Popular German Folk Songs

If you are a teacher, you know the educational value that German folk songs offer its learners through their simpler vocabulary and vivid imagery. Further they are more easily learned than poetry.

However, if you are a German learner who has not been introduced to German folk songs, I invite you to take the opportunity to listen to them, learn them and yes even sing them - even if your attempt is only in the shower.

Don't shy away from learning new vocabulary just because of the infantile connotation folk songs sometimes get. You'd be surprised at how rich the imagery can be in certain folk songs and the glimpse into German culture it offers. It has been proven countless of times that music can accelerate language learning, so why not take the plunge? Learning one folk song a week would add a breadth to your vocabulary in no time.

The following are some favorite German folk songs that are fairly easy to learn:

This is a popular old German folk song that explains all the tasks that farmers need to do throughout the year starting with March. Lots of action verbs in this song that permit the learner to easily visualize and thereby learn quickly the meanings of these words. Putting pictures above the verbs would would speed up the learning process of the song.

  • Der Mond ist Aufgegangen

I have fond memories of this German folksong.

It is very popular, sung by children,sung at church,and heard almost always when German folk songs are sung. It is a very versatile song for teaching German. The first verse is best suited for beginners, whereas the other verses lend themselves to intermediate students. It is also a great song for discussing symbolism and religion.

This is a favorite folk song of teachers for introducing bird names - fourteen in total! Also wedding vocabulary is learned as the birds in the song celebrate a marriage.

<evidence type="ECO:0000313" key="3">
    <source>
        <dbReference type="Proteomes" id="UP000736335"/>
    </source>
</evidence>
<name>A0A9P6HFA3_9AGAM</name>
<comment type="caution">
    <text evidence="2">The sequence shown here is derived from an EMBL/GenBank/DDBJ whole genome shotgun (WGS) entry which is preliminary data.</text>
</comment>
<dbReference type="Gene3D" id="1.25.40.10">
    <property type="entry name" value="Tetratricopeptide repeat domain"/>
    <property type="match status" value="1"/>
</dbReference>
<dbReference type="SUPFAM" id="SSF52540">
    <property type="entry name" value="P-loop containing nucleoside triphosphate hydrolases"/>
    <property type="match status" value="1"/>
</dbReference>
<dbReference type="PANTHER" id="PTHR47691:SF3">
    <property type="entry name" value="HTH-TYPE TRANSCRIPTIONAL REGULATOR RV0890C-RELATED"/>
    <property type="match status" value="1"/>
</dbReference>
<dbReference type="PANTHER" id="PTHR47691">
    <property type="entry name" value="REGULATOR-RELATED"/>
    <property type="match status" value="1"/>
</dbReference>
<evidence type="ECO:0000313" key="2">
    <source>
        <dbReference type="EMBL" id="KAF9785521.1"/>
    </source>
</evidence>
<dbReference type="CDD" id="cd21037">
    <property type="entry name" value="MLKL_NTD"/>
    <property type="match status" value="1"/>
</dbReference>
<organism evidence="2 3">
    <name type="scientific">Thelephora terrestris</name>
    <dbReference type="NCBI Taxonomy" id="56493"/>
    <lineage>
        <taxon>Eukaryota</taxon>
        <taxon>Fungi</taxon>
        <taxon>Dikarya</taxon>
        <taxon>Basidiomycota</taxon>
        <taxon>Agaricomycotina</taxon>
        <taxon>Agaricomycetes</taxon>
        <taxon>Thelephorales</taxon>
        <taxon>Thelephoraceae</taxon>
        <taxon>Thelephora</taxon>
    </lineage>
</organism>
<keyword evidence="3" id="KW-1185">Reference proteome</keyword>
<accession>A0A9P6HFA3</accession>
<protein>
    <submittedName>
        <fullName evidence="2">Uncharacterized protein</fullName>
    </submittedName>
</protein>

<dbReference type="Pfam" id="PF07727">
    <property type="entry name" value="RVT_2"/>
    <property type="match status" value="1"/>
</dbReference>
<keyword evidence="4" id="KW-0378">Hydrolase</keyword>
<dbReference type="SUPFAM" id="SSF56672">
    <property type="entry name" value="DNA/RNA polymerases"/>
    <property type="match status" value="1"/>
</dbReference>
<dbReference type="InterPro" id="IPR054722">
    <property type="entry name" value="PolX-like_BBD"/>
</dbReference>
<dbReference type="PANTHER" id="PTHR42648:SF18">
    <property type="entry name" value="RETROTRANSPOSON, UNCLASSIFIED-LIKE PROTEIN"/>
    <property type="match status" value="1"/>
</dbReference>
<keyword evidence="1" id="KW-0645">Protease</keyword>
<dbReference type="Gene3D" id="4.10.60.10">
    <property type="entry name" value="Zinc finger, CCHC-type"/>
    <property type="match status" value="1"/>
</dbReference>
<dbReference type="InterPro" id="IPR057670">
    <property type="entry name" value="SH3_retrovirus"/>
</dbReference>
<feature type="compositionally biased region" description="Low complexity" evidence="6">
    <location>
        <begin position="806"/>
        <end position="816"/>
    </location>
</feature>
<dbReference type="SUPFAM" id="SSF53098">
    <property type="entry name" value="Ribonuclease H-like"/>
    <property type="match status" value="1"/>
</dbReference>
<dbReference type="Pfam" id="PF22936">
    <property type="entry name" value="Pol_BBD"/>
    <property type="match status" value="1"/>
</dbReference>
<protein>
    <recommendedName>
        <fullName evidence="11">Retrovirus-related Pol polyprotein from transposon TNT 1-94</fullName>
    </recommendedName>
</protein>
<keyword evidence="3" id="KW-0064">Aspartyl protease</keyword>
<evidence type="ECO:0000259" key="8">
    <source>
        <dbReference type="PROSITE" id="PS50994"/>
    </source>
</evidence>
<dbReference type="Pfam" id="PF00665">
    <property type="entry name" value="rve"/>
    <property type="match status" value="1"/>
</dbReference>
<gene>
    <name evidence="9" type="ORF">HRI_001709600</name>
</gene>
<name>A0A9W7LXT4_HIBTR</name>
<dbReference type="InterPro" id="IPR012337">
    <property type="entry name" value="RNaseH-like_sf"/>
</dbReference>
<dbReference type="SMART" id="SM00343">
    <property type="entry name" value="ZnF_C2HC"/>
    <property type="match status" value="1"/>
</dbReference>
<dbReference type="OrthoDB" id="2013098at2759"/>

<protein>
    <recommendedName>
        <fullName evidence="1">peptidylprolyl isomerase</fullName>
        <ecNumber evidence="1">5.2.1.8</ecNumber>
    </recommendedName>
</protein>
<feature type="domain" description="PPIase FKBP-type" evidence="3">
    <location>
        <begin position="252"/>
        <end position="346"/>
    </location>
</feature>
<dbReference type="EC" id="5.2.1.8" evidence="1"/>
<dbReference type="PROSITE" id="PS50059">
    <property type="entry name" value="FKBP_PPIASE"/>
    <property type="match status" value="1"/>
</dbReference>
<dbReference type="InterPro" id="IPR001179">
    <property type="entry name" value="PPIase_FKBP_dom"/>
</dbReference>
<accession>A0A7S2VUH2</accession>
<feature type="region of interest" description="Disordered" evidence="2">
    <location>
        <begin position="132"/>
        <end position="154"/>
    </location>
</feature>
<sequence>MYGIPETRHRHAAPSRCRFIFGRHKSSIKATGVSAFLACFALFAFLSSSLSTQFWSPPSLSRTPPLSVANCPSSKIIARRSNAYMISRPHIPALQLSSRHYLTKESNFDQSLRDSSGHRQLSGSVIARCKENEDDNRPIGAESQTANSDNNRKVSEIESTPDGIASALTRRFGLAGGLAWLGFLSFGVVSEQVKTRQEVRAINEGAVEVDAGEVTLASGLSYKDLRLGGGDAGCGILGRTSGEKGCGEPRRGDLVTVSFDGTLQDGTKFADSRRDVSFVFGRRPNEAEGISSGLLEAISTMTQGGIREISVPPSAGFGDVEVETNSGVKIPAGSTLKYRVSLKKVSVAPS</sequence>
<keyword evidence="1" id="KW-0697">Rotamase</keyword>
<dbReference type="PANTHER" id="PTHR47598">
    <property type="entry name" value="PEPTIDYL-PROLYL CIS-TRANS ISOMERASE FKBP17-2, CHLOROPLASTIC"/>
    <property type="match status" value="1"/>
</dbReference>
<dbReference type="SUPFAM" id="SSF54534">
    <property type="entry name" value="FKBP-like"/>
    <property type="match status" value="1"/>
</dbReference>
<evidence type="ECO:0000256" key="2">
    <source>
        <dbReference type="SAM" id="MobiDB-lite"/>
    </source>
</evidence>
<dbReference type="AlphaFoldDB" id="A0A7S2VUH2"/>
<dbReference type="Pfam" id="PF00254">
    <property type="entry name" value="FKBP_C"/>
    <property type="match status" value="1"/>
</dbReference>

• Die Gedanken sind frei

The oft-repeated refrain "Die Gedanken sind frei" stays in your head. This a good song for discussion about freedom and human rights.

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  • Muss i denn

This German song made popular internationally through Elvis is good practice for those German learners who want to learn a little bit of southern German dialect.

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  • Dat du min Leevsten büst

Now to practice some northern Plattdeutsch. This folksong is much harder to understand than "Muss i denn", therefore it is more suitable for intermediate/advanced learners.

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  • Sah ein Knab ein Rӧslein stehn

This folksong is a good introduction to Goethe for the advanced beginner. Written by Goethe in 1799, the poem "Heideröslein" (rose on the heath) was set to music by multiple composers. The version that is sung today was composed by Schubert. A lesson on rhyme and symbolism can be presented through this song.

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  • Kein schöner Land in dieser Zeit

Very well-known folk song in Germany, sung often around campfires as it is an evening song.

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  • Im Frühtau zu Berge

Many Germans would be surprised to know that this popular folksong is originally from Sweden. It was translated  in the early 20th century into German and was an instant favorite Wanderlied and has been so ever since. There have even been parody spinn-offs made from this song such as  Beim Frühstück am Morgen sie sehn and Im Frühstau bei Herne wir blühen richtig auf.

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  • Grün, Grün, Grün 

Today this is regarded more of a children's song sung in the primary grades. However in the 19th century it was known as a dancing folksong. This song is perfect for learning colors and job titles simultaneously. What I like most about this song is that you can insert your own color into the song and the accompanying job title associated with it.

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